This comunication has two primary aims concerned with mineralized tissue biology (e.g. hard tissue biology of bone and tooth) research in human evolutionary studies: First, to introduce the literature and the methods (at the time of this symposium) so that one has an idea of the nature of this research and where one can go for details of the methodologies, etc; Second - and of primary concern here - to discuss issues that have come to light as a result of these studies mainly because of its recent beginnings as a subfield within paleoanthropology. Issues related to skeletal studies include; 1) whether different cortical surface pattens and bone tissue types influence the appearance and interpretation of bone growth activity states; 2) if SEM analyses of cortical surfaces in fossil hominids allow one to construct meaningful representations of remodeling patterns; 3) whether these representations can be used in phylogenetic arguments; and 4) how intraspecific variability would affect these issues. Issues related to dental studies include: 1) the relationship between the rate and pattern of eraly hominid dental development; 2) experimental support for the calibration of eraly hominid dental developmental rates; and 3) whether replica techniques are suitable for microanatomical studies of these sorts.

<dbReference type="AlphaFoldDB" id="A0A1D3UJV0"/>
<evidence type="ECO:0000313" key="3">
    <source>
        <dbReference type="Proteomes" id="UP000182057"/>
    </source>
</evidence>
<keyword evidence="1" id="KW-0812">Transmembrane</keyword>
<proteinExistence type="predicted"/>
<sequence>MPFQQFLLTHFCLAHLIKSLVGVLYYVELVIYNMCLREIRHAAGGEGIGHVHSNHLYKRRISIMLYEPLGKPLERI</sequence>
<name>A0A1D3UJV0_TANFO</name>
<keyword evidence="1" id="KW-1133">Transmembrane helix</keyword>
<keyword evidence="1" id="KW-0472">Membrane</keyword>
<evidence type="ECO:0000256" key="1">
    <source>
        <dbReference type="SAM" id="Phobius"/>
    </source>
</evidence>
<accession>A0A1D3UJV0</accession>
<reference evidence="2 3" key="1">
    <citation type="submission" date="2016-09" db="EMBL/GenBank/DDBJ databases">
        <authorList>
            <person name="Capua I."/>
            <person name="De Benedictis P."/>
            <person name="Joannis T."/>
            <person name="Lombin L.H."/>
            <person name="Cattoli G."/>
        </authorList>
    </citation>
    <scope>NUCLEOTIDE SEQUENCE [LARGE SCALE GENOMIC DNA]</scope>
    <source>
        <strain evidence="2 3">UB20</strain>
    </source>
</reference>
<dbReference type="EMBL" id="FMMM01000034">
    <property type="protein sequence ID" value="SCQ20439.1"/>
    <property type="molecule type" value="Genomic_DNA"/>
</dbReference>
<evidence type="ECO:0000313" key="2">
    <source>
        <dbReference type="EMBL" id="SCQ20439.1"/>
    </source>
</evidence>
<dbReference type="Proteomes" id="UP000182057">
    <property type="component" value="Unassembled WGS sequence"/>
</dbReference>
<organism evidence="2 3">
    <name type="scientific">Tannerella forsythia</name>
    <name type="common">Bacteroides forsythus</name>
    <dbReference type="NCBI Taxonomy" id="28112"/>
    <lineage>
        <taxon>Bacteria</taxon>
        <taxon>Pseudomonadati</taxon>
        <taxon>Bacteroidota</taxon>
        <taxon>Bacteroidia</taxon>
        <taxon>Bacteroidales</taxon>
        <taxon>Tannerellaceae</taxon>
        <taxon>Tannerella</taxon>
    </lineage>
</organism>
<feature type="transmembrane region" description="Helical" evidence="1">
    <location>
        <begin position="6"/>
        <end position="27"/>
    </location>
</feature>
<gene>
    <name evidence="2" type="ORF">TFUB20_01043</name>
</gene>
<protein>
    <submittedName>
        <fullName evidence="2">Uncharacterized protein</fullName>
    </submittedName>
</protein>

|Original language||English (US)|
|Number of pages||11|
|State||Published - Apr 1991|
- Human evolution
- skeletal and dental development
ASJC Scopus subject areas